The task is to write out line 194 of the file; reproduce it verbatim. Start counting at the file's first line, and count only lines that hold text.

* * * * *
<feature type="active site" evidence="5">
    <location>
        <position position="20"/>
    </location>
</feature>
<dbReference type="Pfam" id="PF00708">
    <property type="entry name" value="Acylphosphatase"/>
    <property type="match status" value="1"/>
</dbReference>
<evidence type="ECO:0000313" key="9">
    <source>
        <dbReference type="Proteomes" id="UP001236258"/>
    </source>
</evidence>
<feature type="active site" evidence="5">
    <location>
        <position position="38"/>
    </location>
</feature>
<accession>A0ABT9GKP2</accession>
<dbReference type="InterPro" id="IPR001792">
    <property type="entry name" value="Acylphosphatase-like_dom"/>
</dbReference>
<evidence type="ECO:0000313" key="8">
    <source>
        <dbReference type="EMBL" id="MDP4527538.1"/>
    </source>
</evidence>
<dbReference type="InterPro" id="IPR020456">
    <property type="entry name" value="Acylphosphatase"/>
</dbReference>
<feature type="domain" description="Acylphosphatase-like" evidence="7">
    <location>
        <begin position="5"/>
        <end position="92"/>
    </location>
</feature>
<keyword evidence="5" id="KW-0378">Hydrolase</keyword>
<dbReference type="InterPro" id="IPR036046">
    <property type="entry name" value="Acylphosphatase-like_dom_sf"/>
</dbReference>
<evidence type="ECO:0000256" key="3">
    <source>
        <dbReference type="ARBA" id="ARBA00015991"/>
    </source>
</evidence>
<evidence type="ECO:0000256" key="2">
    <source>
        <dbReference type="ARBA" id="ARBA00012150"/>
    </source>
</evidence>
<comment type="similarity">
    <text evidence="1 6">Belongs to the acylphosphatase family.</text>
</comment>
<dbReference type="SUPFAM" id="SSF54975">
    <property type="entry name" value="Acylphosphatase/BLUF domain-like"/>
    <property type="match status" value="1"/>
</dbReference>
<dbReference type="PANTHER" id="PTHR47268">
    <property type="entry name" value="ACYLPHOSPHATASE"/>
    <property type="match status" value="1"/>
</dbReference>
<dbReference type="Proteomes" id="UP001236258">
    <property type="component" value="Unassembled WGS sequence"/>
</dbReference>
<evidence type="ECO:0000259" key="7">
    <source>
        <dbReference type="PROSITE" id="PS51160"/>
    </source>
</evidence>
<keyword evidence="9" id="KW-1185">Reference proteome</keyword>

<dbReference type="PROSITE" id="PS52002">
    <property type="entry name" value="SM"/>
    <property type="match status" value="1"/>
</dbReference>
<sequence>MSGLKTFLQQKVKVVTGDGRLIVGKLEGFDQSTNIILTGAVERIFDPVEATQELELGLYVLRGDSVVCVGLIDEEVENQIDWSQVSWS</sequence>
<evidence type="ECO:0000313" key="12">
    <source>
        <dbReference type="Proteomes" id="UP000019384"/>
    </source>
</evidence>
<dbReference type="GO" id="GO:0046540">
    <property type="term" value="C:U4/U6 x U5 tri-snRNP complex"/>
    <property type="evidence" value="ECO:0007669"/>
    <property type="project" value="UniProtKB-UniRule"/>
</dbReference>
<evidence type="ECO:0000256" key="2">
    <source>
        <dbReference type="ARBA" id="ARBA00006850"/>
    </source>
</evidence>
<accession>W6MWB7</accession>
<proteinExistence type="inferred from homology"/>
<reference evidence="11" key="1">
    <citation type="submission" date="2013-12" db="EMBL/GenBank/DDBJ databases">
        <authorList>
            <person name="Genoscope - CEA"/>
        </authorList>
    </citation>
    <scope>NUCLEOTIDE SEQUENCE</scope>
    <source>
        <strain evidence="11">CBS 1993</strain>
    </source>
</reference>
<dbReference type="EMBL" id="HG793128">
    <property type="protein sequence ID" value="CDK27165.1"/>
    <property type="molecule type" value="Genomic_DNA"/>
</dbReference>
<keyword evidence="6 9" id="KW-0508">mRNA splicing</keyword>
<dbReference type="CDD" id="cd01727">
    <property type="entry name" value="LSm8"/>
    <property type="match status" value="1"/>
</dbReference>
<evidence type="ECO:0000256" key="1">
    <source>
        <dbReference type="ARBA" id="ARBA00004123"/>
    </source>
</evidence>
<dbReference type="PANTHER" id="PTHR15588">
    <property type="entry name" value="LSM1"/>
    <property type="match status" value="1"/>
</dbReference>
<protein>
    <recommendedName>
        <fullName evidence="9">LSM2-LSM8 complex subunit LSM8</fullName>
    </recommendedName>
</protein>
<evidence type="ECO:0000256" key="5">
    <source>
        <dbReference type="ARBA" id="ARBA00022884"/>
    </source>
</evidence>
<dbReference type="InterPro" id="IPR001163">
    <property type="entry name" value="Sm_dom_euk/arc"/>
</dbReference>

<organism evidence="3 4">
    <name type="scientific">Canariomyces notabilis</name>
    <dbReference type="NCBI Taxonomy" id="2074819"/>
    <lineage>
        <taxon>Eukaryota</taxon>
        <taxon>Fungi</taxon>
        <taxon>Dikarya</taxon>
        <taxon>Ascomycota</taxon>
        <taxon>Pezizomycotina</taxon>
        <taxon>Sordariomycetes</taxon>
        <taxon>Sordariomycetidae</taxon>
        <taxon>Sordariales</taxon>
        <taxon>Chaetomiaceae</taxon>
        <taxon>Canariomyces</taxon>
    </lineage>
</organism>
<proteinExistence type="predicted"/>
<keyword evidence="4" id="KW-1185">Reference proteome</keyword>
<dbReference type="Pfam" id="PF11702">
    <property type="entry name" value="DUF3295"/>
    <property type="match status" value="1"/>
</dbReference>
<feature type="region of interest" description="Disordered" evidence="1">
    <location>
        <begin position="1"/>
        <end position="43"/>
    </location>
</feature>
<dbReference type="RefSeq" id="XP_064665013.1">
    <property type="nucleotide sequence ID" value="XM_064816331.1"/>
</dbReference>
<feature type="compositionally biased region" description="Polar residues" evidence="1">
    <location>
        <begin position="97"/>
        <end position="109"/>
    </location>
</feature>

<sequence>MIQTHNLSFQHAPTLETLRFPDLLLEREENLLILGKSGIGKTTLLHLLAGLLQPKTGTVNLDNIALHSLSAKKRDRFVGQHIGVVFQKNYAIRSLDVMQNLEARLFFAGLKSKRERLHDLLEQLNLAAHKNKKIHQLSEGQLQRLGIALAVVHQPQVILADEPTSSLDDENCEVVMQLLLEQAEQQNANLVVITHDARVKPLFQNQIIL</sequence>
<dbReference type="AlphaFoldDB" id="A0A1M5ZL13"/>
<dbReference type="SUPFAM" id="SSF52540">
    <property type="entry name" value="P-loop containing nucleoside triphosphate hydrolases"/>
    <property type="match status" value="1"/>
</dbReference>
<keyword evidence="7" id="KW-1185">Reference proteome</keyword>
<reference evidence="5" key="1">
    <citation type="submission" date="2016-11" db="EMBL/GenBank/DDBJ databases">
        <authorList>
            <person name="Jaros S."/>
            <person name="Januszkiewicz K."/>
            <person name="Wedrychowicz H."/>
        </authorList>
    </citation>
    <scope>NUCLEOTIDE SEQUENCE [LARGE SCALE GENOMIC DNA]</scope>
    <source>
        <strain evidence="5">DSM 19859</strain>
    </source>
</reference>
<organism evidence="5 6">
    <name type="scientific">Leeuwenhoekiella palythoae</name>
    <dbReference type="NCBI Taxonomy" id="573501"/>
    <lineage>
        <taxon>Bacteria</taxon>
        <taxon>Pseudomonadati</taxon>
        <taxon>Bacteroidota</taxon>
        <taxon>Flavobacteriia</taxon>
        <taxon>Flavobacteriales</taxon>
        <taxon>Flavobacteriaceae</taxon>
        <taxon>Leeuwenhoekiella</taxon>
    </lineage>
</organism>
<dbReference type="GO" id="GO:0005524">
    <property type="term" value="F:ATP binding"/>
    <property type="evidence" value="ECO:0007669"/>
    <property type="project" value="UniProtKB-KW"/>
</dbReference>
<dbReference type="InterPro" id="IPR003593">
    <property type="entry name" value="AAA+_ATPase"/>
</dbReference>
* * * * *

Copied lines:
    <name type="scientific">Leeuwenhoekiella palythoae</name>